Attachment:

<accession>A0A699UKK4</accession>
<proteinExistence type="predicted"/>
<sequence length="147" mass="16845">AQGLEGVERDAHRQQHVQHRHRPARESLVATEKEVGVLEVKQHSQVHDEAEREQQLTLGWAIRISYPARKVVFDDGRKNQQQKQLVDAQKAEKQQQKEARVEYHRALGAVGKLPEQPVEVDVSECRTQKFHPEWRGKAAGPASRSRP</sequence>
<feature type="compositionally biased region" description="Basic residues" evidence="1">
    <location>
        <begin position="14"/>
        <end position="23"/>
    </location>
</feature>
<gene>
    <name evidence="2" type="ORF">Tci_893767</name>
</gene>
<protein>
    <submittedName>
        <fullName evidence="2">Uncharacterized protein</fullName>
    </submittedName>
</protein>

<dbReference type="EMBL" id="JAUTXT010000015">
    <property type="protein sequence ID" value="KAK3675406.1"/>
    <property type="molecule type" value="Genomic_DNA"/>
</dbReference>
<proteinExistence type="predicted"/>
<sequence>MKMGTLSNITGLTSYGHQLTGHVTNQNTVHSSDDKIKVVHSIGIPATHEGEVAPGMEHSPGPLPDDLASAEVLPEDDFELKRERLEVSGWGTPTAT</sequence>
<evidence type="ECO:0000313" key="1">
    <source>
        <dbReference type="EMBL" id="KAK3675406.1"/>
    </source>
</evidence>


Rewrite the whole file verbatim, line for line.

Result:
<accession>A0A699UKK4</accession>
<proteinExistence type="predicted"/>
<sequence length="147" mass="16845">AQGLEGVERDAHRQQHVQHRHRPARESLVATEKEVGVLEVKQHSQVHDEAEREQQLTLGWAIRISYPARKVVFDDGRKNQQQKQLVDAQKAEKQQQKEARVEYHRALGAVGKLPEQPVEVDVSECRTQKFHPEWRGKAAGPASRSRP</sequence>
<feature type="compositionally biased region" description="Basic residues" evidence="1">
    <location>
        <begin position="14"/>
        <end position="23"/>
    </location>
</feature>
<gene>
    <name evidence="2" type="ORF">Tci_893767</name>
</gene>
<protein>
    <submittedName>
        <fullName evidence="2">Uncharacterized protein</fullName>
    </submittedName>
</protein>

<dbReference type="EMBL" id="JAUTXT010000015">
    <property type="protein sequence ID" value="KAK3675406.1"/>
    <property type="molecule type" value="Genomic_DNA"/>
</dbReference>
<proteinExistence type="predicted"/>
<sequence>MKMGTLSNITGLTSYGHQLTGHVTNQNTVHSSDDKIKVVHSIGIPATHEGEVAPGMEHSPGPLPDDLASAEVLPEDDFELKRERLEVSGWGTPTAT</sequence>
<evidence type="ECO:0000313" key="1">
    <source>
        <dbReference type="EMBL" id="KAK3675406.1"/>
    </source>
</evidence>